I recently had two consultations back to back where both sets of prospective clients were seeking guidance on estate administration after the recent loss of a loved one. The dichotomy between the two cases was magnified by the appointments being one after the other. In the first meeting I was able to give the prospective client the good news that with some minor paperwork, his deceased loved one’s estate will be all wrapped up, while in the second meeting, I unfortunately had to explain the long process that awaited them. The values of the estates in both cases were very similar. The planning, however, was very different and resulted in very different experiences for their respective loved ones.
In my first meeting, I met with the son of a client who recently passed away. His mother, the deceased, prepared a living trust during her lifetime, funded her home into the trust, and had designated beneficiaries on each of her investment and retirement accounts. She had further prepared a clear list of all of her accounts with account numbers, with a list of the name of her accountant, financial advisor, and estate attorney. In addition, she had entered into a pre-plan funeral agreement with a local funeral home, and her services were selected and prepaid. When she passed away, her son was able to attend his mother’s funeral services, by practically just showing up, without having to make decisions or arrange payment. At his meeting with me, he told me that he already completed the beneficiary claim forms for all of her accounts. I explained that because his mother’s home was in trust, naming him as successor trustee, he can go ahead and make arrangements to sell her house, and after dealing with the minor administration expenses, final bills, and final tax return, he would easily be able to distribute the remaining funds. There was some legal paperwork we had to get through, but because there was no need for court involvement, and everything was organized and identified, the estate would be administered very efficiently and inexpensively.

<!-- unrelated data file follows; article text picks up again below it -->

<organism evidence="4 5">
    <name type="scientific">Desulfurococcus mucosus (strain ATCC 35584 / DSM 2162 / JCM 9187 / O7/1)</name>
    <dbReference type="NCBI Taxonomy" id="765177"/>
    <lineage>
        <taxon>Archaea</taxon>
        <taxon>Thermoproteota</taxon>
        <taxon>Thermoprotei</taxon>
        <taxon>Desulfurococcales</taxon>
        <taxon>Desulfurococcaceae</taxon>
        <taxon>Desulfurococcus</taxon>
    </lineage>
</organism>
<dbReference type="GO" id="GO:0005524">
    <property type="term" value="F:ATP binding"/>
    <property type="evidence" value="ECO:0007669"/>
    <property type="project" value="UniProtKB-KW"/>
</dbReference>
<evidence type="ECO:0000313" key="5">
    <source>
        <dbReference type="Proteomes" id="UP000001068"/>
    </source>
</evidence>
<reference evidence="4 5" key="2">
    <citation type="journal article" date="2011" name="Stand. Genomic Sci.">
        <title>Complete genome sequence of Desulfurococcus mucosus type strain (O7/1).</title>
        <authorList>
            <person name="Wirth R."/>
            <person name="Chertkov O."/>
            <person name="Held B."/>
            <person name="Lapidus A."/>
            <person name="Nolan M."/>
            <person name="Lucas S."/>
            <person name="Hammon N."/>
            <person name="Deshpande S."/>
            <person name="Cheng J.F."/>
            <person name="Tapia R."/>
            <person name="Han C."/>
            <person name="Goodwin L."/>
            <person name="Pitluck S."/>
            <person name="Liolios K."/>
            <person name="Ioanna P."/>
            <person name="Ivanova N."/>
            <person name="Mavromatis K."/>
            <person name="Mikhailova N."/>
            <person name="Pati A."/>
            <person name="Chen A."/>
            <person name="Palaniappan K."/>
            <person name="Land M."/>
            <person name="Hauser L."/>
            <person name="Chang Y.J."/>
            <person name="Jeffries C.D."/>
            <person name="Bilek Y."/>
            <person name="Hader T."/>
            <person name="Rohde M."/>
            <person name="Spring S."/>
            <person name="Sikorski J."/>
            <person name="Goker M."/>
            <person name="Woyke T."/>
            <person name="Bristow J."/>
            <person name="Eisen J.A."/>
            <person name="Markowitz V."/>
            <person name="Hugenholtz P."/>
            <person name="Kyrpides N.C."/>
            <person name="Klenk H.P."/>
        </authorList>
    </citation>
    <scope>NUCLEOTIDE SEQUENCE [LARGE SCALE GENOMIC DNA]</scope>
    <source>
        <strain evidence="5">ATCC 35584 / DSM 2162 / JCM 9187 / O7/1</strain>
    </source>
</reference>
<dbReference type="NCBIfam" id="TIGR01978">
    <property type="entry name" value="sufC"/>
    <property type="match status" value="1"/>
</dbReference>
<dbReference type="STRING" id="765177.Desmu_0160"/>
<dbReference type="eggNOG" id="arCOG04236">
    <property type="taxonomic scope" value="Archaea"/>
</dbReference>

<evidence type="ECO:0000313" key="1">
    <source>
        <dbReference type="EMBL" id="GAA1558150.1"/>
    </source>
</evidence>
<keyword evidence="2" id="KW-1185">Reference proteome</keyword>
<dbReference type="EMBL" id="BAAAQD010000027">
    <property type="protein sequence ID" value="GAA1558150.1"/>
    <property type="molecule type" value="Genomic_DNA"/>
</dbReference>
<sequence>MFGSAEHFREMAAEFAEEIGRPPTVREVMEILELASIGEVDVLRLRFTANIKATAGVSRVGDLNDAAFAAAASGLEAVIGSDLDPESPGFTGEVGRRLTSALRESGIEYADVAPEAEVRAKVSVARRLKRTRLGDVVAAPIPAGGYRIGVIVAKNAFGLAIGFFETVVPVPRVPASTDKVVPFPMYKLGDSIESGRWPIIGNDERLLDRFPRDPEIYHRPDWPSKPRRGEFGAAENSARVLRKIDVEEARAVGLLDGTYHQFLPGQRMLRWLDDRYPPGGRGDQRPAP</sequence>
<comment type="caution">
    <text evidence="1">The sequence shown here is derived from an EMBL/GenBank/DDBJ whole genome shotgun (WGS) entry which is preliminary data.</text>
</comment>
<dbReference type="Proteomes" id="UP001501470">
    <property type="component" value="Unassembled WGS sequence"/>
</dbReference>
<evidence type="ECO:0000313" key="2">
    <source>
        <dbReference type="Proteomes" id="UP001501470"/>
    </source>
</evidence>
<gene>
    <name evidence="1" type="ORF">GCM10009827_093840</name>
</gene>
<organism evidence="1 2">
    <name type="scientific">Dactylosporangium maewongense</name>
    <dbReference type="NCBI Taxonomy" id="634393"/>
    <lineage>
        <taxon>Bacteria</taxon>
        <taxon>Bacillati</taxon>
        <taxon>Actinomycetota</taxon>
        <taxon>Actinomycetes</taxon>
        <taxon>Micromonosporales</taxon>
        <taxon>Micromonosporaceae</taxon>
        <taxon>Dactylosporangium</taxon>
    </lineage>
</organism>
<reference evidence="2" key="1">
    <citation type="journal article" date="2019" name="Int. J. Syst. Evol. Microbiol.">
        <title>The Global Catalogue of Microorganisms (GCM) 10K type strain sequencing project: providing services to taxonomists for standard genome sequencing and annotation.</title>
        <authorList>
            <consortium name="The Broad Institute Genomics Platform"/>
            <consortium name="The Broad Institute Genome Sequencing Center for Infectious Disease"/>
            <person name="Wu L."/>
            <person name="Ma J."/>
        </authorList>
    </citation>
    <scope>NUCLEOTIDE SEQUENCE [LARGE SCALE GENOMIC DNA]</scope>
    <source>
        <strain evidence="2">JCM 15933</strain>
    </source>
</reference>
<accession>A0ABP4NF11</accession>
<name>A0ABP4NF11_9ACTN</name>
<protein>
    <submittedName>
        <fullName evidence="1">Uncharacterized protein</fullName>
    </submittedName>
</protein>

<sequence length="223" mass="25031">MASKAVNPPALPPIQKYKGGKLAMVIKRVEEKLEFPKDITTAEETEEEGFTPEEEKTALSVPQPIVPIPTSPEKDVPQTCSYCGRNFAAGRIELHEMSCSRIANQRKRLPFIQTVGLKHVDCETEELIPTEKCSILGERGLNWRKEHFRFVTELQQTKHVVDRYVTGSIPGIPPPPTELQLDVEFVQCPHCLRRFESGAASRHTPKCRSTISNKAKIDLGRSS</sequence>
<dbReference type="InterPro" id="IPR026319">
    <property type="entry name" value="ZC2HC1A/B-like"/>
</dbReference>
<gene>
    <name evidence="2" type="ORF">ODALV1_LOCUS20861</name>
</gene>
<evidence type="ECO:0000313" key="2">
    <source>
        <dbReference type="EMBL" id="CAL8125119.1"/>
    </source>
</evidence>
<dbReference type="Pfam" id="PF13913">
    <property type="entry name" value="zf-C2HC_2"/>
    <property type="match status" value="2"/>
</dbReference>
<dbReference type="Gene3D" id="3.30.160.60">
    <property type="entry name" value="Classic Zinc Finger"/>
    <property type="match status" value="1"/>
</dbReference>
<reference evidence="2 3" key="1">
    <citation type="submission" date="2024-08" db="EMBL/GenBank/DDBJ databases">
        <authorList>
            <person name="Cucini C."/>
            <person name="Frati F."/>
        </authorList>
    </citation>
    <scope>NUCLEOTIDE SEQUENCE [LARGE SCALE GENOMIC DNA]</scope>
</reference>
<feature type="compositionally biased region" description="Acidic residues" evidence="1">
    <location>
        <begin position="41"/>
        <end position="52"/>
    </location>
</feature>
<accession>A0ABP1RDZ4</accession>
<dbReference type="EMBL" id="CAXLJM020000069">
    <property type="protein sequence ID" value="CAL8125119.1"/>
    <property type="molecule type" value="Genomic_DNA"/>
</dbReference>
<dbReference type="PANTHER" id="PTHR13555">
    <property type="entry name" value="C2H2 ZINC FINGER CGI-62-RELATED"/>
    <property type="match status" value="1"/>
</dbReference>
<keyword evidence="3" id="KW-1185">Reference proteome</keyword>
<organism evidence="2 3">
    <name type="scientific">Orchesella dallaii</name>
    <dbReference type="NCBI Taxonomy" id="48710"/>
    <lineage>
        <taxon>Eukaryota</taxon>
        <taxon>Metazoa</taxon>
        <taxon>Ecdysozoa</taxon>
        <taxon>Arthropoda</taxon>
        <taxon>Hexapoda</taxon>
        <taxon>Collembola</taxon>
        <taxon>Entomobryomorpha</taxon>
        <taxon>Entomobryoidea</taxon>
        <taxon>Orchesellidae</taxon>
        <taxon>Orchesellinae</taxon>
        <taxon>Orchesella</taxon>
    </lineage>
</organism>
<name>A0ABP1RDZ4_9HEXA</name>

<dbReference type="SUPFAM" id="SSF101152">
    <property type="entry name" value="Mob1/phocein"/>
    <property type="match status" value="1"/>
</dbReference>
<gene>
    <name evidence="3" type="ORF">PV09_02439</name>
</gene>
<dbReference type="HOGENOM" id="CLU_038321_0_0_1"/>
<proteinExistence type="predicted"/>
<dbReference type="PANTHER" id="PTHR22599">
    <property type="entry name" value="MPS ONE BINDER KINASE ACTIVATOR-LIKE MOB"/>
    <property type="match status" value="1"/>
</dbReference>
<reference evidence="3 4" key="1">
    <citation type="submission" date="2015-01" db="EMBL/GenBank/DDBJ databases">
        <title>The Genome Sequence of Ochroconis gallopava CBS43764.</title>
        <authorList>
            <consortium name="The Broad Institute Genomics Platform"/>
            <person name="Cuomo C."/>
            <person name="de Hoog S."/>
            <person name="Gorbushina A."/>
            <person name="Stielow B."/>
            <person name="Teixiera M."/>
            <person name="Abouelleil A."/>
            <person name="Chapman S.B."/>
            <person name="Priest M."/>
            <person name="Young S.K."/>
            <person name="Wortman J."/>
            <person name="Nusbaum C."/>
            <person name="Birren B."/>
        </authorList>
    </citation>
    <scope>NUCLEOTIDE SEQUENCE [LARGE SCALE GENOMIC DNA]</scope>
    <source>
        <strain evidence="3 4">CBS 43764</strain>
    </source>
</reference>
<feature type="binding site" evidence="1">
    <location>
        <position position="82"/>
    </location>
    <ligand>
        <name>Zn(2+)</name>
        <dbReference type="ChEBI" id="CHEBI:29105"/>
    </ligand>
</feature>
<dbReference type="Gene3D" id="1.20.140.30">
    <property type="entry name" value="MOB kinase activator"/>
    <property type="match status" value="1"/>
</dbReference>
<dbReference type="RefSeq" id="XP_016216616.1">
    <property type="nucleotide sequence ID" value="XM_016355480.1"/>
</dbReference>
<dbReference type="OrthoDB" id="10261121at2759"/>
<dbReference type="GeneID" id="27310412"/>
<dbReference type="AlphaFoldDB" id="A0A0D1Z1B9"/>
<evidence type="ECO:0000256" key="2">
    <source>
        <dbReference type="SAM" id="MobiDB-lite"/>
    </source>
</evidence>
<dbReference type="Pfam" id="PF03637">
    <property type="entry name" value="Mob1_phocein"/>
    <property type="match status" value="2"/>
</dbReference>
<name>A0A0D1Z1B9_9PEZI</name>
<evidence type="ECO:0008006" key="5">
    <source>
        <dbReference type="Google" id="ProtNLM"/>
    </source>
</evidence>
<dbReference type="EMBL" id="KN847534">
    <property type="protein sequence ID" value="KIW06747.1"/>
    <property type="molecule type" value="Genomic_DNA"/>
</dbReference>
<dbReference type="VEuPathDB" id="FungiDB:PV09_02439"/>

In my second meeting, I met with two siblings after their mother’s funeral. Their mother did not prepare an estate plan and there was no prepared list or file cabinet with information regarding her assets. Fortunately, the siblings got along and cooperated in everything that needed to be done. The brother and sister had split the cost of the funeral, paying with their own funds as they did not have access to their deceased mother’s money. When I met with them, although they did not have full knowledge of the accounts their mother had, they were aware that she had a few accounts that definitely did not have any beneficiaries designated. They also were aware of a life insurance policy, but it only named their deceased father as beneficiary, with no contingent beneficiaries. She also owned her home in New York, and a vacation home out of state. I explained that we would have to begin the administration process with the New York Surrogate’s Court, they would have to cover the cost of the court filing fees, attorney fees, and other expenses until the petition was granted when they would be able to start accessing their mother’s funds to reimburse these expenses. The petition would likely take several months until it would be granted, and it is likely the court will require the petitioner(s) to post a bond before having the authority to act as administrator of the estate. In addition, they would have to wait to sell the New York house until the administration was granted and would have to go through another court proceeding in the state where their mother’s vacation home was located. The carrying costs of the properties, including real estate tax and insurance, would continue to accrue until the eventual sales. Had the siblings not gotten along very well, had they not been able to afford the out-of-pocket costs, had one of them been on government benefits, their situation would have been much worse.
However, even without aggravating factors, the clients from my second meeting were in for a long process while my client from my first meeting will have a very quick and efficient experience dealing with the administration.
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